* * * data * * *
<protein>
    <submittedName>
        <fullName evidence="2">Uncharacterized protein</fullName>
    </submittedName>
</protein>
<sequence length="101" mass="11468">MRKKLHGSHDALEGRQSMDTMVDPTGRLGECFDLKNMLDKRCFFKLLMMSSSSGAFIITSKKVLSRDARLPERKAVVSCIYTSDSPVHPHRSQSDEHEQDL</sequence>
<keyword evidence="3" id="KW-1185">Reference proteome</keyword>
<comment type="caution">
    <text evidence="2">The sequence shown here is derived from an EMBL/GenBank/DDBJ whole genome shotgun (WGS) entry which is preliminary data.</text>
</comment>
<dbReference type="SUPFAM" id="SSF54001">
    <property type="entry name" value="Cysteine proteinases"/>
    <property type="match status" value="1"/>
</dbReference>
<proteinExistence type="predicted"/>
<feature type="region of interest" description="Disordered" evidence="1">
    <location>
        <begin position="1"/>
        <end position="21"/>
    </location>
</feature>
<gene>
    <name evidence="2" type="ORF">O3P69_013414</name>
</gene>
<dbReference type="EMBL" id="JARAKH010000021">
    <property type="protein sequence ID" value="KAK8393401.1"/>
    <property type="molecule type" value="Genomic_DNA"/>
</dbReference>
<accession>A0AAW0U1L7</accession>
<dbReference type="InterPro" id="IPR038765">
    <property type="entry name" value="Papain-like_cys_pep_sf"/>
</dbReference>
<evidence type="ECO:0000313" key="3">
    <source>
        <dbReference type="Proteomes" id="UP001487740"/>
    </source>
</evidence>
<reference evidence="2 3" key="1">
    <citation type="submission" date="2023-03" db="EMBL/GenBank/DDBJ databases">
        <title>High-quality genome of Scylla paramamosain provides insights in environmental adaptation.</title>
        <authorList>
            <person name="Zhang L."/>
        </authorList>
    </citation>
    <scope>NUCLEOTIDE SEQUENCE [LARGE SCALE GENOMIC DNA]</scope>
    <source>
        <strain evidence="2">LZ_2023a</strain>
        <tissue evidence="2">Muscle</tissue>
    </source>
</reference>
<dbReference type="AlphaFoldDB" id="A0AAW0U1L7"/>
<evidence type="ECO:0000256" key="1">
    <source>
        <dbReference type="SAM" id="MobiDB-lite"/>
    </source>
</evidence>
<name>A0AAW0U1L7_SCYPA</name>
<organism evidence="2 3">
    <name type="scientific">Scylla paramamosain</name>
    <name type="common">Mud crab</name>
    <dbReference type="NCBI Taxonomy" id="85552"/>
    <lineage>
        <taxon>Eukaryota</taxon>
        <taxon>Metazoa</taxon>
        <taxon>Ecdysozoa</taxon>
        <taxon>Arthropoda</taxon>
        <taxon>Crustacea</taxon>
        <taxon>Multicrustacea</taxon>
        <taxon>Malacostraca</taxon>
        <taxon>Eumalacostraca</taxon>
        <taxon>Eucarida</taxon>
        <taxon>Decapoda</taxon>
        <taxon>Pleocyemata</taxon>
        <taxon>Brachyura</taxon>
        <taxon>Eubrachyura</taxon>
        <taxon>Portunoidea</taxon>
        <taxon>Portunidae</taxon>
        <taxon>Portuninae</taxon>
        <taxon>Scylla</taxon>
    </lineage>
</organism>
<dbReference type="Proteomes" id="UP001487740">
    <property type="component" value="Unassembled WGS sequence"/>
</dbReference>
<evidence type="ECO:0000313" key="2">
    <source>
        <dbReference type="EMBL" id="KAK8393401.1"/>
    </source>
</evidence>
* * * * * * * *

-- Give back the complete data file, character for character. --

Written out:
<protein>
    <submittedName>
        <fullName evidence="2">Uncharacterized protein</fullName>
    </submittedName>
</protein>
<sequence length="101" mass="11468">MRKKLHGSHDALEGRQSMDTMVDPTGRLGECFDLKNMLDKRCFFKLLMMSSSSGAFIITSKKVLSRDARLPERKAVVSCIYTSDSPVHPHRSQSDEHEQDL</sequence>
<keyword evidence="3" id="KW-1185">Reference proteome</keyword>
<comment type="caution">
    <text evidence="2">The sequence shown here is derived from an EMBL/GenBank/DDBJ whole genome shotgun (WGS) entry which is preliminary data.</text>
</comment>
<dbReference type="SUPFAM" id="SSF54001">
    <property type="entry name" value="Cysteine proteinases"/>
    <property type="match status" value="1"/>
</dbReference>
<proteinExistence type="predicted"/>
<feature type="region of interest" description="Disordered" evidence="1">
    <location>
        <begin position="1"/>
        <end position="21"/>
    </location>
</feature>
<gene>
    <name evidence="2" type="ORF">O3P69_013414</name>
</gene>
<dbReference type="EMBL" id="JARAKH010000021">
    <property type="protein sequence ID" value="KAK8393401.1"/>
    <property type="molecule type" value="Genomic_DNA"/>
</dbReference>
<accession>A0AAW0U1L7</accession>
<dbReference type="InterPro" id="IPR038765">
    <property type="entry name" value="Papain-like_cys_pep_sf"/>
</dbReference>
<evidence type="ECO:0000313" key="3">
    <source>
        <dbReference type="Proteomes" id="UP001487740"/>
    </source>
</evidence>
<reference evidence="2 3" key="1">
    <citation type="submission" date="2023-03" db="EMBL/GenBank/DDBJ databases">
        <title>High-quality genome of Scylla paramamosain provides insights in environmental adaptation.</title>
        <authorList>
            <person name="Zhang L."/>
        </authorList>
    </citation>
    <scope>NUCLEOTIDE SEQUENCE [LARGE SCALE GENOMIC DNA]</scope>
    <source>
        <strain evidence="2">LZ_2023a</strain>
        <tissue evidence="2">Muscle</tissue>
    </source>
</reference>
<dbReference type="AlphaFoldDB" id="A0AAW0U1L7"/>
<evidence type="ECO:0000256" key="1">
    <source>
        <dbReference type="SAM" id="MobiDB-lite"/>
    </source>
</evidence>
<name>A0AAW0U1L7_SCYPA</name>
<organism evidence="2 3">
    <name type="scientific">Scylla paramamosain</name>
    <name type="common">Mud crab</name>
    <dbReference type="NCBI Taxonomy" id="85552"/>
    <lineage>
        <taxon>Eukaryota</taxon>
        <taxon>Metazoa</taxon>
        <taxon>Ecdysozoa</taxon>
        <taxon>Arthropoda</taxon>
        <taxon>Crustacea</taxon>
        <taxon>Multicrustacea</taxon>
        <taxon>Malacostraca</taxon>
        <taxon>Eumalacostraca</taxon>
        <taxon>Eucarida</taxon>
        <taxon>Decapoda</taxon>
        <taxon>Pleocyemata</taxon>
        <taxon>Brachyura</taxon>
        <taxon>Eubrachyura</taxon>
        <taxon>Portunoidea</taxon>
        <taxon>Portunidae</taxon>
        <taxon>Portuninae</taxon>
        <taxon>Scylla</taxon>
    </lineage>
</organism>
<dbReference type="Proteomes" id="UP001487740">
    <property type="component" value="Unassembled WGS sequence"/>
</dbReference>
<evidence type="ECO:0000313" key="2">
    <source>
        <dbReference type="EMBL" id="KAK8393401.1"/>
    </source>
</evidence>